title says all basically
if someone (i'll use the name bob smith as an example) were to introduce themselves, would they call themselves "smith bob" or just "bob smith"
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As far as I know it is not clearly defined, whether to adjust to Japanese norms or if the norms of the language of origin should be used. As for "famous" people (i.e. people appearing in books, articles etc), the norm is to write it in the same way as he writes it, that is, for European or American people it would be written (first name) (last name). However, official Japanese documents (passports, driver's license, family register etc) apply the Japanese system for foreigners and natives alike, writing (last name) (first name).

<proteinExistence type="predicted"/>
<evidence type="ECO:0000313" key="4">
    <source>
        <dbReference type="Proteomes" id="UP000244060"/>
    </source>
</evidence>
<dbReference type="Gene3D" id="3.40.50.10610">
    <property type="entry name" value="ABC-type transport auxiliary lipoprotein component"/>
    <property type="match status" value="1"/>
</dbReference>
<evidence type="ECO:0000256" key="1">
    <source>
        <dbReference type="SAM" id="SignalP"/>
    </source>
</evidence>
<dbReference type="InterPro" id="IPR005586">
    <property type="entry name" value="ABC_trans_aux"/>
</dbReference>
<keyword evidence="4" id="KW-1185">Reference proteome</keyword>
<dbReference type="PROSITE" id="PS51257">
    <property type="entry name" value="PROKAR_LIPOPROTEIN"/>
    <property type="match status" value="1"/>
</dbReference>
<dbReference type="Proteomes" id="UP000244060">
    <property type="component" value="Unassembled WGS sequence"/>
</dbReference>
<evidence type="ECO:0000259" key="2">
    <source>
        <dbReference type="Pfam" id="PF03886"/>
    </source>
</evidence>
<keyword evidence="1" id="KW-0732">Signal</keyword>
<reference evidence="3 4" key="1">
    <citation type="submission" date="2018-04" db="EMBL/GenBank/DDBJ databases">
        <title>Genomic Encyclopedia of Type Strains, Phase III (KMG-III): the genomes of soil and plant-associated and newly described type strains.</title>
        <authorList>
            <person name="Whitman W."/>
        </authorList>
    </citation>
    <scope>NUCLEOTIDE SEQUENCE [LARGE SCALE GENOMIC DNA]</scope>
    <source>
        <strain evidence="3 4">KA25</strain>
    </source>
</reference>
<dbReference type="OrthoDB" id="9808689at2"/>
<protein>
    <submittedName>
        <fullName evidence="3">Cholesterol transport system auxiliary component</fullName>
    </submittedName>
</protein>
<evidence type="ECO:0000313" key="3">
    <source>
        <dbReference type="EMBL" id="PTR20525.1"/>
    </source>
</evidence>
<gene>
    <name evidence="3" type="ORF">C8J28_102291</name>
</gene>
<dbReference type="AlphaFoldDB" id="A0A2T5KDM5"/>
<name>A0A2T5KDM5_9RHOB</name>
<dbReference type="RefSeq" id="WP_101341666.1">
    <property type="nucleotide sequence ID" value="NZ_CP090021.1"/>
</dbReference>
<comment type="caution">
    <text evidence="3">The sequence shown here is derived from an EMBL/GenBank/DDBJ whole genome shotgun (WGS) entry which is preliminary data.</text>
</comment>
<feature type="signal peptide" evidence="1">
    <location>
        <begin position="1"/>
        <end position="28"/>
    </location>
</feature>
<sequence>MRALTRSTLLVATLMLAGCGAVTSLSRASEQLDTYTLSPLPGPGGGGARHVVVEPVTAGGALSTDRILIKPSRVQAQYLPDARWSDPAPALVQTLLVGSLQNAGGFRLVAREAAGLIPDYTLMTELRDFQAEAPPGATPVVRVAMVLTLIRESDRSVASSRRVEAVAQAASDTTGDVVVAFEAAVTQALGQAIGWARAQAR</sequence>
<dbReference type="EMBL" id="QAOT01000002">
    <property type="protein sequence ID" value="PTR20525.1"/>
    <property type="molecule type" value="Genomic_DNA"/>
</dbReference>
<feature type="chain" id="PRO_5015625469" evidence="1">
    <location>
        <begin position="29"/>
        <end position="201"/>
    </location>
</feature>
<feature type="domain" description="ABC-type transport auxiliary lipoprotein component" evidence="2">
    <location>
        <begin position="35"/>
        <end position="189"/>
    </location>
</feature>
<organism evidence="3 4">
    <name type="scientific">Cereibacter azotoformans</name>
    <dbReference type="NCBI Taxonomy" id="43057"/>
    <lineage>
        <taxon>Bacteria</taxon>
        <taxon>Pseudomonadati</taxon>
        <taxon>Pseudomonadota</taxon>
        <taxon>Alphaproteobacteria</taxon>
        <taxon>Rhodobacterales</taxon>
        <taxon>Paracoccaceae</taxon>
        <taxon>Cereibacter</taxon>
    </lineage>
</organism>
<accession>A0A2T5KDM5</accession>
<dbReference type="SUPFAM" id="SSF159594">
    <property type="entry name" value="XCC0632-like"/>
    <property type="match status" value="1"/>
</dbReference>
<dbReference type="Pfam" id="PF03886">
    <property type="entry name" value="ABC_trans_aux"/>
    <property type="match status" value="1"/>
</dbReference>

In my own experience, judging from how people interpret your name, it is best to adjust to Japanese norms and say the last name first, since otherwise they will all think that your first name is your last name.
Also, the common way of writing a foreign name is by using a ・ between (first name) and (last name) and to use a = instead of a hyphen in combined names. This is the current norm, but the Japanese ministry of culture used to support having an = instead of the ・ between the (first name) and the (last name) and this still remains mainly in school textbooks.